COMICS: Kieron Gillen Talks In Details About His Marvel NOW! IRON MAN Series
Kieron Gillen (Journey Into Mystery, Uncanny X-Men) talks revealingly about his plans for Iron Man in this November's 'Marvel NOW!' relaunch, commenting on "Extremis", artist Greg Land, the connections to Robert Downey Jr.'s take on the character and more.
In a lengthy interview with our friends over at Newsarama, Kieron Gillen has revealed his plans for the Armoured Avenger in this November's relaunched Iron Man series. The British writer has quickly become one of Marvel's best, with fantastic runs on Journey Into Mystery (where he has made 'Kid Loki' a fan favourite character) and Uncanny X-Men. The Marvel NOW! series will see Gillen re-team with artist Greg Land, and he talks about all that and more below. Be sure to click on the link at the bottom of the page to read the Q&A in full.
On Whether He Has Talked To Invincible Iron Man Writer Matt Fraction At All:
We've talked a little, though less than you'd think. Primarily we've just been making sure our books line up, in terms of where he's leaving Tony and where I'm starting off. I'm a little nervous of showing him anything actually — I haven't shown any scripts, or any of the lettering copies of the finished art (we've got three issues in the can at the time of writing, actually). Actually, [Iron Man editor Mark Paniccia] tells me he's lobbed him the first issue and my scripts, so — er — go ask Matt what he makes of them. Don't tell me.
On What Makes Greg Land The Right Artist For The Series:
For the first arc — which consists of five standalone episodes connected by a larger plot — has a pacing miles away from anything we did on Uncanny. Is it less "superhero"? Hmm. Not entirely sure. The book is more adventure-led than Iron Man has been under Matt, and Uncanny had an almost paramilitary ambience at times. We're leaning heavily into the glamour of Iron Man's existence, that glossy showiness. Greg does that particularly well, both the sleek technological lines and the curve of a champagne flute. There's even some mild formalist stuff we're including, which I explicitly nod towards in issue #4. To state the obvious: how on Earth do you think Tony Stark sees the world?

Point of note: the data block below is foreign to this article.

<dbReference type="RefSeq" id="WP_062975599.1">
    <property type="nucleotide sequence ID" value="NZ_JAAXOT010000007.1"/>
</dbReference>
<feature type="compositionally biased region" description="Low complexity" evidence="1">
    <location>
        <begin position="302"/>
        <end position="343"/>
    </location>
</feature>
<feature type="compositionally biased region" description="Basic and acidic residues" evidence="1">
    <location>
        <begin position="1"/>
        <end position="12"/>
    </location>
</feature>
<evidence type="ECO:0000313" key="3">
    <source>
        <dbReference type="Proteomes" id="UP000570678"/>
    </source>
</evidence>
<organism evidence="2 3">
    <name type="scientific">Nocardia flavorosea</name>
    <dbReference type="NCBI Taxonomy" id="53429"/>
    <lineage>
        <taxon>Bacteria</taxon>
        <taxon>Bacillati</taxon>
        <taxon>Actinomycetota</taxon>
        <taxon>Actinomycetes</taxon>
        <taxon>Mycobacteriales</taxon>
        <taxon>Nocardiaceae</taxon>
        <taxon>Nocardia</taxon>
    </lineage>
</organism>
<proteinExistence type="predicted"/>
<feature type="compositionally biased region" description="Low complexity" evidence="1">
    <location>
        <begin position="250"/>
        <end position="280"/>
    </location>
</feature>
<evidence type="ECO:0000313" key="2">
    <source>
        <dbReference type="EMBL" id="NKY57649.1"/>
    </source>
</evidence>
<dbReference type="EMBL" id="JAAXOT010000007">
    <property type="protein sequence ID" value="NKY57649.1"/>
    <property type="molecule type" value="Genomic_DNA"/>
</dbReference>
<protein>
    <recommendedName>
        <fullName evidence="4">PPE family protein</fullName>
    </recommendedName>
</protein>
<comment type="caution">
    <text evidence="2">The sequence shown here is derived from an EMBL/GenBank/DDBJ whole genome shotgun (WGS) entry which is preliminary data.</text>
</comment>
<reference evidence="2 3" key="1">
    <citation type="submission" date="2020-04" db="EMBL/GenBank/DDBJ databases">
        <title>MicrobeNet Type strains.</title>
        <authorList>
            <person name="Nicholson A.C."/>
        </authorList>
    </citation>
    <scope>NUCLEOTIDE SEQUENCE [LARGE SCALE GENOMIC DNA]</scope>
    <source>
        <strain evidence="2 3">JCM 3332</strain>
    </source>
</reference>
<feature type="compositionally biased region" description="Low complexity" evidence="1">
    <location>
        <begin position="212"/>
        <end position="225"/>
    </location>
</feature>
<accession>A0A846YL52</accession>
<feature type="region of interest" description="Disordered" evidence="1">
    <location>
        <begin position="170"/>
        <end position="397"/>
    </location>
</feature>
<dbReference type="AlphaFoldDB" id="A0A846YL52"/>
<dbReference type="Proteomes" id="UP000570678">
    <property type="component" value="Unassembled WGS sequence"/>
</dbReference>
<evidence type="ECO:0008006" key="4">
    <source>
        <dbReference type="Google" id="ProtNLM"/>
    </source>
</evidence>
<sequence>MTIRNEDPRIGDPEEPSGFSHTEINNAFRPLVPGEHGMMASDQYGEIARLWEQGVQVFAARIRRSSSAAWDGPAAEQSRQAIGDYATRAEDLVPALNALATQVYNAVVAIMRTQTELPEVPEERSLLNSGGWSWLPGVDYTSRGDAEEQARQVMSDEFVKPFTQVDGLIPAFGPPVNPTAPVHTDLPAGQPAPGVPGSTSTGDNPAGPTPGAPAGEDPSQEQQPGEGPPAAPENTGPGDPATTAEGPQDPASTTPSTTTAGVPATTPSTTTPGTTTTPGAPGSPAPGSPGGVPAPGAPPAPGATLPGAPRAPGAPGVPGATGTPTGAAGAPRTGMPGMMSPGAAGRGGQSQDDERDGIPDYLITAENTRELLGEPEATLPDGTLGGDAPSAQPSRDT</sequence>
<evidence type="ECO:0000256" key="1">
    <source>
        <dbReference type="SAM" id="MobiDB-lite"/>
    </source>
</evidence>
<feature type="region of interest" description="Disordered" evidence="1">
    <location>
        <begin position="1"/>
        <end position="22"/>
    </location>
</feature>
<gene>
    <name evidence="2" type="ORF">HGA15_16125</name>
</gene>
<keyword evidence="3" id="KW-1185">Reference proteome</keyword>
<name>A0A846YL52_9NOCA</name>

On His Plans For "Extremis":
For me, the joy of Iron Man is that it's a suit. That's part of the fantasy. It's something he dons, the superhero costume as superpower. While it can be fun for a while to play with the tech-as-superpower aspect, I think it does detract from part of the core appeal. My take on Extremis is absolutely cut to the core. This is a programming system for humans. With its striking uses, I think we tend to get confused between the applications of the tech and what the tech could be used for. I mean, Maya didn't make it because she wanted to make dudes breathe fire. She made it because she wanted humanity to be able to redefine whatever it could be. So that's handy both as a metaphor for me, and as a device for generating new villains. Four Extremis kits, out in the wild, with four different groups, with four different ideas of what they want to do with it. And, for the sake of my over-arcing story, each one provides a different challenge to Tony, emotionally, physically and intellectually. Is Iron Man 3 about Extremis? That's interesting. If it is, I'd imagine it'd be splendid for people to come out of the cinema and pick up my book. Awesome!
On Whether Robert Downey Jr.'s Tony Stark/Iron Man Influences His Take On The Character:
The plan is to make Iron Man recognizable, both to people who only know the movies and people who are embedded so far into the Marvel Universe they're pretty much characters in it. One of the ways I've tried to do it is actually to stress the differences a little, so that people who come from the films recognize something, and see that it's in a different but intriguing place. I mean, movie Tony is with Pepper. Comic Tony isn't. It's funny — people say that Comic Tony is so much more responsible than Movie Tony to me, and I find myself thinking, "Well, which one is managing an adult relationship with a serious woman?" I'm not saying they're wrong, but I see the differences as more complicated. And that, for me, is a useful device to make stories that are both interesting and accessible. But does RDJ influence me? I suspect a bit. Tony has more of a smart mouth than he had — say — 20 years ago, and that's totally RDJ. That said, I don't think anyone who's read my stuff would be surprised to see a Tony who's handy with his mouth in one of my books, y'know?
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